Hiking sandals aren’t really built for any serious hiking, but they’re a good choice for those who like to be outdoors in hot weather. They’re also plenty for casual hiking on trails and staying around camp.

Extremely lightweight and obviously super breathable, hiking sandals are like an extreme version of hiking shoes, just without any or very minimal protection and support. Some hiking sandals even have toe guards to keep your little piggies in working order. Note, however, that you shouldn’t be carrying any loads while wearing sandals.

Approach Shoe

Best For: Rocky terrain, scrambling, low-class climbing

How to Choose Hiking Shoes

Approach shoes are a very specialized type of outdoor footwear, which is like a hybrid mixture of rock climbing shoes and hiking shoes. This gives them wide versatility outdoors.

They are mostly designed for rocky terrain, scrambling, and low class climbing where good footing is a priority. Designed with a flat sole with low-profile lugs and made of very sticky rubber, these shoes allow you to traverse rock as if you are a mountain goat. Why you want to be one, we have no idea (except they’re amazing, we know). They also feature rubber toe rands for durability and a smooth rubber patch under the toe for climbing. Although very lightweight and comfortable, approach shoes are not as durable as shoe or boots and have very minimal support and protection.

Mountaineering Boot

Best For: Mountaineering, alpine climbing

How to Choose Hiking Shoes

Mountaineering boots are designed for a very specific purpose. If you guessed mountaineering, we must say you’re a pretty clever cookie.

Adapted for ice climbing, mixed climbing, crevasse traverse, or hauling heavy loads through winter weather, mountaineering boots are even more rugged than backpacking boots. Often rising far above the ankle, a mountaineering boot’s upper is often made of leather, plastic, or tough synthetic materials. They are almost always insulated & extremely weather-resistant, and can fit crampons in a cinch for any ice climbing you might need to do. With the utmost support and protection, these boots will be overkill for the majority of hikers. Not to mention they’re very heavy and expensive. Mountaineering boots come as either single boots, which are lightweight but not as insulated, or double boots, which feature a removable inner boot and is more weather-resistant and waterproof.

Step 3: Know Your Sole

How to Choose Hiking Shoes

The next thing to take note of when learning how to choose hiking shoes is the sole. A hiking shoe’s sole is built to be durable while providing good traction on a variety of outdoor terrain. While hiking shoes, sandals, and approach shoes are more flexible for comfort, hiking and mountaineering boots are a lot stiffer for support. Many boots even incorporate a stiff 3-5mm shank between the midsole and outsole for more support.

Many hiking shoes/boots will feature deep lugs that can shed mud and debris with ease. There is also often a heel brake in the back of the shoe that can provide traction when braking downhill on steep descents, which can be a real lifesaver. All in all, you should always feel stable and secure while wearing a pair of hiking shoes.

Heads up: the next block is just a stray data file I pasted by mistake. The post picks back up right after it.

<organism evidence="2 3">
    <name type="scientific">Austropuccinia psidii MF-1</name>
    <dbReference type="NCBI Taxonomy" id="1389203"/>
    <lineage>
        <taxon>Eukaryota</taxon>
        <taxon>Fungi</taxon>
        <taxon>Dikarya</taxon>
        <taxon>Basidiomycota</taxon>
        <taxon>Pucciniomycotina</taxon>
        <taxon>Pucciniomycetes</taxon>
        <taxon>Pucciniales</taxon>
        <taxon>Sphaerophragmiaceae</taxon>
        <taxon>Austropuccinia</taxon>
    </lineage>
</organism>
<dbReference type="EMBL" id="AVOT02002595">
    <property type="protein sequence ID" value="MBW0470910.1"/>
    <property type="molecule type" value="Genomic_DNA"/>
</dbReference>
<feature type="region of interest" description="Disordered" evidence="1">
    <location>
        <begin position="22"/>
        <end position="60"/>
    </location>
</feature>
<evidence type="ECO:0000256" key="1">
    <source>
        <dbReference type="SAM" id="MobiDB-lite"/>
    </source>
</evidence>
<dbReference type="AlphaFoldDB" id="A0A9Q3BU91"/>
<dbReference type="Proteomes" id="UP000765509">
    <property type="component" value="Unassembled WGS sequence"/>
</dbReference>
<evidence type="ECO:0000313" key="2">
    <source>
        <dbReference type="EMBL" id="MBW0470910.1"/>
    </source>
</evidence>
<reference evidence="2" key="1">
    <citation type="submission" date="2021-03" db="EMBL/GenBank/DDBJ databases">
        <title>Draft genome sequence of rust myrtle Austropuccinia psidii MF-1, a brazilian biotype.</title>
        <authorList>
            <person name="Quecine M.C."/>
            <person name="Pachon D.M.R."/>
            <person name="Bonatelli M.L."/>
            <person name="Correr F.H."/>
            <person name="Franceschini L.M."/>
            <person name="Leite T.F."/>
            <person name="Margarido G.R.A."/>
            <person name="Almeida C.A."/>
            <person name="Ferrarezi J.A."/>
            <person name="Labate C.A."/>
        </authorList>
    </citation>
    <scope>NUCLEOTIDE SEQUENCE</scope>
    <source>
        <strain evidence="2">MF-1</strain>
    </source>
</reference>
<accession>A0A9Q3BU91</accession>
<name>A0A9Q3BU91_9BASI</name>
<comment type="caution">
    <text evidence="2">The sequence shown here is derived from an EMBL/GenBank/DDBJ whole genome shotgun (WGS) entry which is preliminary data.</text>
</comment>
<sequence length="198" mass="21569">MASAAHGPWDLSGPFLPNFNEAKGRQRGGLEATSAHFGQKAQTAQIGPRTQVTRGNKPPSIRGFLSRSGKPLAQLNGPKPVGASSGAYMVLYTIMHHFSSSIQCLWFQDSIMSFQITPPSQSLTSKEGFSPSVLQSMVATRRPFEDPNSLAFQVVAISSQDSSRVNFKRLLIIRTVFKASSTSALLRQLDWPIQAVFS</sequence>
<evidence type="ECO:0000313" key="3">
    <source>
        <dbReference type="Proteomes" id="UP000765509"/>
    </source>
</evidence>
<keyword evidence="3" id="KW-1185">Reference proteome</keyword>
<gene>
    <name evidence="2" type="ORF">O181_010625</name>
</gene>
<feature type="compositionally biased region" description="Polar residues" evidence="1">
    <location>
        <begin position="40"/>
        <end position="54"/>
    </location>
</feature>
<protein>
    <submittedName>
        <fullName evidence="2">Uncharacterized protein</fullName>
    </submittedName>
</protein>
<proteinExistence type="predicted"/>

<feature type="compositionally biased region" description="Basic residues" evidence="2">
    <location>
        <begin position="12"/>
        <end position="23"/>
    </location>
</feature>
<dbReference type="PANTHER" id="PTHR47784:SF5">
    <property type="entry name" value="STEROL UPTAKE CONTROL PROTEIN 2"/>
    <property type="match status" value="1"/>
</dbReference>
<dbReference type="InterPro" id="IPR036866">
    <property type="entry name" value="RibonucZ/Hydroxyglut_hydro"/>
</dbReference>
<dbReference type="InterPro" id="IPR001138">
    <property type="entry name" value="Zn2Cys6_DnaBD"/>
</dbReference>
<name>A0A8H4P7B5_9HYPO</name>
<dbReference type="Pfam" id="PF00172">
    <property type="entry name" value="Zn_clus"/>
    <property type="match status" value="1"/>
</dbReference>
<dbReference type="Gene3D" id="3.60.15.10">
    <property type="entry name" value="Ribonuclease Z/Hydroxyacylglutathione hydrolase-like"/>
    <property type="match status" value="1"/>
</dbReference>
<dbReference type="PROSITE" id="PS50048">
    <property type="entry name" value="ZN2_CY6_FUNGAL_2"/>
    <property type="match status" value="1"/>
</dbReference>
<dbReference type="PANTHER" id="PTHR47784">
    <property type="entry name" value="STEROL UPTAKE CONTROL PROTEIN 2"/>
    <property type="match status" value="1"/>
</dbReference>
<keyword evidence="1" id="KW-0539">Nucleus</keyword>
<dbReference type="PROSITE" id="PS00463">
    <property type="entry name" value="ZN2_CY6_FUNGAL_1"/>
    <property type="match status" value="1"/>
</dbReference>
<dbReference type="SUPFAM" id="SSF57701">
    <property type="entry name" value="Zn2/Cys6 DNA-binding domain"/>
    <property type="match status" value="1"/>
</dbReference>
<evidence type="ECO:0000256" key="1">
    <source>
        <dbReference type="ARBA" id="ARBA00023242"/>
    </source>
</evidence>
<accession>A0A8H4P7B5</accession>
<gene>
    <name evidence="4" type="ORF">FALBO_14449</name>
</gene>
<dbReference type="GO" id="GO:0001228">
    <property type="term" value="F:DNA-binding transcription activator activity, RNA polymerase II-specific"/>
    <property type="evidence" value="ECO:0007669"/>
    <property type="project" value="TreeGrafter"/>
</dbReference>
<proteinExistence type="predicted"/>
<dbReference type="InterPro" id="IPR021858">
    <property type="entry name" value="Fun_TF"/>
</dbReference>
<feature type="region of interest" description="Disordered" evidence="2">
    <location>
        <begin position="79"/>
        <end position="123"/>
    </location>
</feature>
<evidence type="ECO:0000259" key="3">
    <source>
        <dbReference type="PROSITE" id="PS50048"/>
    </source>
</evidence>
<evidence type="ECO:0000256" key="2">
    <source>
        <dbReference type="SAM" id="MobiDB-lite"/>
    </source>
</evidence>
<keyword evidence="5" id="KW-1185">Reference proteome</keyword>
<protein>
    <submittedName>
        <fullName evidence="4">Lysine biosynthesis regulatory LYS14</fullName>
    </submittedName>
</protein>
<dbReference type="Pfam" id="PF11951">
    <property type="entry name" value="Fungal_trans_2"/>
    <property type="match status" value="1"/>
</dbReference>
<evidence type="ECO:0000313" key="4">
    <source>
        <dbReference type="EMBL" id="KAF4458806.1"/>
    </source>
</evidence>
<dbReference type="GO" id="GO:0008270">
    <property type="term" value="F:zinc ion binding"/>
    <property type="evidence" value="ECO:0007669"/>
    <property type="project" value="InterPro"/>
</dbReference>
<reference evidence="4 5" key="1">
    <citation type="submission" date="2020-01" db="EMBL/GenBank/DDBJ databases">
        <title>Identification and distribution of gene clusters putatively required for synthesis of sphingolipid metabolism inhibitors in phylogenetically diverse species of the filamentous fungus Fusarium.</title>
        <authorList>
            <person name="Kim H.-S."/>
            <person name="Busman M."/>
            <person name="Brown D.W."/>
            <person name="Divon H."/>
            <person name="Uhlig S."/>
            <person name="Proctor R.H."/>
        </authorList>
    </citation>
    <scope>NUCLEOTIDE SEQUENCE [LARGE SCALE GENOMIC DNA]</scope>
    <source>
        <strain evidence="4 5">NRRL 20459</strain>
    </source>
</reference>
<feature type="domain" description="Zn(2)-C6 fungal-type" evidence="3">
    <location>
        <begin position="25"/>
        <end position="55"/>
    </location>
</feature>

Step 4: Consider Other Essentials


Breathable shoes are best for hot and dry climates where your feet aren’t likely to get soaked by the weather but from your own sweat. Look for either sandals or hiking shoes with mesh panels or split grain leather material. Although breathable shoes may lack durability and protection, they are a great choice if you’ll be hiking on established trails with few obstacles.


Waterproof shoes, on the other hand, are perfect for wet terrain or weather where you want your feet to stay nice and dry. Look for either leather uppers which are naturally waterproof or synthetic leather uppers. Make sure there are no ventilation holes or mesh panels which could let water in, and a mid to high-top cut is more effective for keeping water out. There are also shoes that have waterproof membranes such as Gore-Tex shoes. The downsides to waterproof shoes, however, are that most are heavier and lack breathability.


Lightweight shoes are best for casual hikers who enjoy short trips or carry light loads. The nimble-footed are best equipped with hiking shoes with thin uppers or sandals. Light hiking shoes are often very breathable as well. However, they lack durability and support.


Durable shoes are built for the serious hiker who loves long hikes in rough terrain. Look for mid-weight or heavy boots with extremely tough uppers and durable soles so that you can keep on trekking time and time again. Though durable shoes are very long-lasting and hard-wearing, they are heavier and lack breathability.

Step 5: Find the Right Fit

Signs of a Perfect Fit

  • Fits the width and volume of your foot. Note that width does not equal volume, they are two different things
  • No pain, discomfort, pressure points, or chafing
  • Around 1/4 to 1/2″ of space in the toe with a snug fitting forefoot and heel
  • There should be little if any heel lift when walking
  • Even pressure on the arches when standing on the ball of your foot
  • Suits your lifestyle and outdoor activities

Tips for Fitting Hiking Shoes

  • Try multiple sizes of the same shoe to find the best fit for you
  • Wear socks you intend to use while sizing shoes
  • Try boots on in-store and in the evening for an accurate fit
  • Know what you need before you start shopping for shoes
  • Spend some time walking in boots (on flat, incline, and decline surface) to ensure comfort
  • Consider adding your own insoles or orthotics for more comfort or a better fit